Sports Christopher Johnson hints at a timeline for the Jets’ rebuild
By his own admission, Christopher Johnson is as anxious to see the Jets become winners as his team’s passionate fan base is.
“I am not a patient man,’’ the Jets CEO said Wednesday in a interview with a group of reporters in the team’s conference room. “But some things take some time. We might be surprised at how much time it takes and we might be surprised at how little time it takes. I wouldn’t ask the fans to be patient. I’m hopeful. It can’t happen fast enough, it really can’t.’’
Johnson, who’s beginning his second season running the team while his brother, Woody, serves as the U.S. ambassador to the United Kingdom, called it “highly counterproductive’’ to issue any sort of George Steinbrenner-like win-now-or-else mandate to his head coach Todd Bowles.
But, if you read between the lines on some of the things Johnson said, it’s pretty clear that Bowles, who’s coached three playoff-less seasons, has this year and next year to get the team into the playoffs or else he’s done.
That’s fair game — five years to get to the postseason — for any coach. Most don’t get nearly that long. So Bowles is on the clock, as he should be.
It seems Bowles finally has been given a franchise quarterback in No. 3-overall draft pick Sam Darnold, and Johnson made it quite clear that the team would be spending aggressively in the 2019 free-agent market as they’re projected to have somewhere around $100 million to spend.
“Next year, we have the most money in free agency and there’s reason to believe that there are some interesting free agents coming out,’’ Johnson said. “It’ll be another chance for us to improve the team. Maybe [then] expectations should ramp up.’’
Based on the Jets’ eye-opening season-opening 48-17 win in Detroit on Monday night and the way Darnold performed, the expectations of euphoric Jets fans already has ramped up with Sunday’s home opener against the Dolphins looming followed by a Thursday night game at the Browns, who are 1-31-1 in their last 33 games.
“I think we were a team to be reckoned with last year and I think we will be this year, too — maybe more so,’’ Johnson said. “But I’m not going to put a playoff mandate or win-loss mandate out there.’’
When Johnson was asked when the win-loss record will begin to matter, he said, “I’ll let you know about that next year.’’
Johnson was in an elevator inside Ford Field — on his way from the field to a suite where he would watch the Jets play the Lions — when Darnold threw that pick-six on the first play of his NFL career.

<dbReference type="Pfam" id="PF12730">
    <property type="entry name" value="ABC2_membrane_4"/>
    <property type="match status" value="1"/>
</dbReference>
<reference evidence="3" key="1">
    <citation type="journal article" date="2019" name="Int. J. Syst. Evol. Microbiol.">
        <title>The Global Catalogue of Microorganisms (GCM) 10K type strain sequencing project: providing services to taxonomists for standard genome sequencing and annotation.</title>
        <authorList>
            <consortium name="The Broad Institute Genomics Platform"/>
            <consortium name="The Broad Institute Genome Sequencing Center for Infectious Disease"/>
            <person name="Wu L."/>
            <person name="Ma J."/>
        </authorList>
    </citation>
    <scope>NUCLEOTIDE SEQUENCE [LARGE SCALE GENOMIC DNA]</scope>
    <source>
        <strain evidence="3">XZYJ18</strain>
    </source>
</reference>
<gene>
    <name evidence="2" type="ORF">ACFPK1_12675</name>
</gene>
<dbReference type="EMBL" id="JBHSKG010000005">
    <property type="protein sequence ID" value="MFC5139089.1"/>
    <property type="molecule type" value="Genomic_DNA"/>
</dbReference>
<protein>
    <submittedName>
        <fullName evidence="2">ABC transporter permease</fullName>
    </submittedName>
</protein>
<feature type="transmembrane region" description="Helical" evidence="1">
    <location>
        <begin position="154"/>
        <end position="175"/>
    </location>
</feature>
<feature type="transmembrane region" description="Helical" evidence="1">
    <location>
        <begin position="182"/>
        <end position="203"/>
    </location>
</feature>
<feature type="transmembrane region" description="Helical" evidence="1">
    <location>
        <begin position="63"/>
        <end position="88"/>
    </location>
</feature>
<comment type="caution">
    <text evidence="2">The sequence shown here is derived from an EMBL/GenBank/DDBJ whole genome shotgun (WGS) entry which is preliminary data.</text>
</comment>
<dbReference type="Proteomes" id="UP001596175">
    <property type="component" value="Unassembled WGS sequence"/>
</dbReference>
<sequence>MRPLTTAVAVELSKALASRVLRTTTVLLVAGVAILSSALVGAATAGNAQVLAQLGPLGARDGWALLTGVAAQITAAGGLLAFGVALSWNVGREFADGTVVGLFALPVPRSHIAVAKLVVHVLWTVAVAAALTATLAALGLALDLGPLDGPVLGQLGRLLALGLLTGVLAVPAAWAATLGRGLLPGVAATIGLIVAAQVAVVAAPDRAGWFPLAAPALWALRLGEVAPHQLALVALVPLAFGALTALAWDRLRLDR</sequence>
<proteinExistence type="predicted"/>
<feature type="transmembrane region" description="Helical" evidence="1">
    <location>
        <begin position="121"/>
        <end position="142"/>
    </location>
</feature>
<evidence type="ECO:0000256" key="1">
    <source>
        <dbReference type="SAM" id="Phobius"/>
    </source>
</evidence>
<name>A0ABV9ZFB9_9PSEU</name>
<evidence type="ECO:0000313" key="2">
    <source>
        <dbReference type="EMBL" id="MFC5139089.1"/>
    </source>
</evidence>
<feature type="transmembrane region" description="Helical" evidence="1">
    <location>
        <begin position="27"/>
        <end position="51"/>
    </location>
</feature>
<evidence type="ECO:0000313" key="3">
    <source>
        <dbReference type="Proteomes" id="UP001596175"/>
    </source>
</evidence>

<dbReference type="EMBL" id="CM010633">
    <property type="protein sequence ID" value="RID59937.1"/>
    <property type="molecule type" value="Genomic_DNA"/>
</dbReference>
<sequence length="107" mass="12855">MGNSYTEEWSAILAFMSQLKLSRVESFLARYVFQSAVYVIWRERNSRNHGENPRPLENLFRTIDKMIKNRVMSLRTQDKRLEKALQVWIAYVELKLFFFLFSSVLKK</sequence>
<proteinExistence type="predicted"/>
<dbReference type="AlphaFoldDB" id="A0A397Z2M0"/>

“I looked through the glass wall in the elevator and saw the replay and my heart sank,’’ he said. “Just like any Jets fan’s heart sank at that point.’’
Johnson’s stress would be short-lived and his heart would begin beating again as Darnold rebounded like the champion the Jets hope and believe he is en route to that stunning road rout.
In the three hours of Darnold’s NFL debut, he showed himself as everything Johnson and his football staff thought he was when they scouted, interviewed and traded up in the draft to pick him No. 3 overall in April.
Unless you’ve been under a rock or in solitary confinement somewhere, you may have noticed the euphoria that has ensued among Jets fans in the days since the blowout victory.
But Jets fans are a nervous bunch — and rightfully so given the litany of teases they’ve endured over the years. And Johnson is no different. That’s why he proceeded with caution when asked about his impression of Monday’s rout.
“I’ve been working since then to keep my enthusiasm level [to an] ‘iceman’ kind of thing,’’ Johnson said. “It was a great game, but it was one game, and I’m trying to keep that in mind.’’
Still, visions of overseeing a first Jets playoff team since 2010 are a powerful pull for Johnson, who said, “I’m always going to want to go to the Super Bowl.’’
“Do I expect that? I want to be there,’’ he said. “If you’re in this league and that isn’t your expectation from Day 1, what the hell are you doing here?’’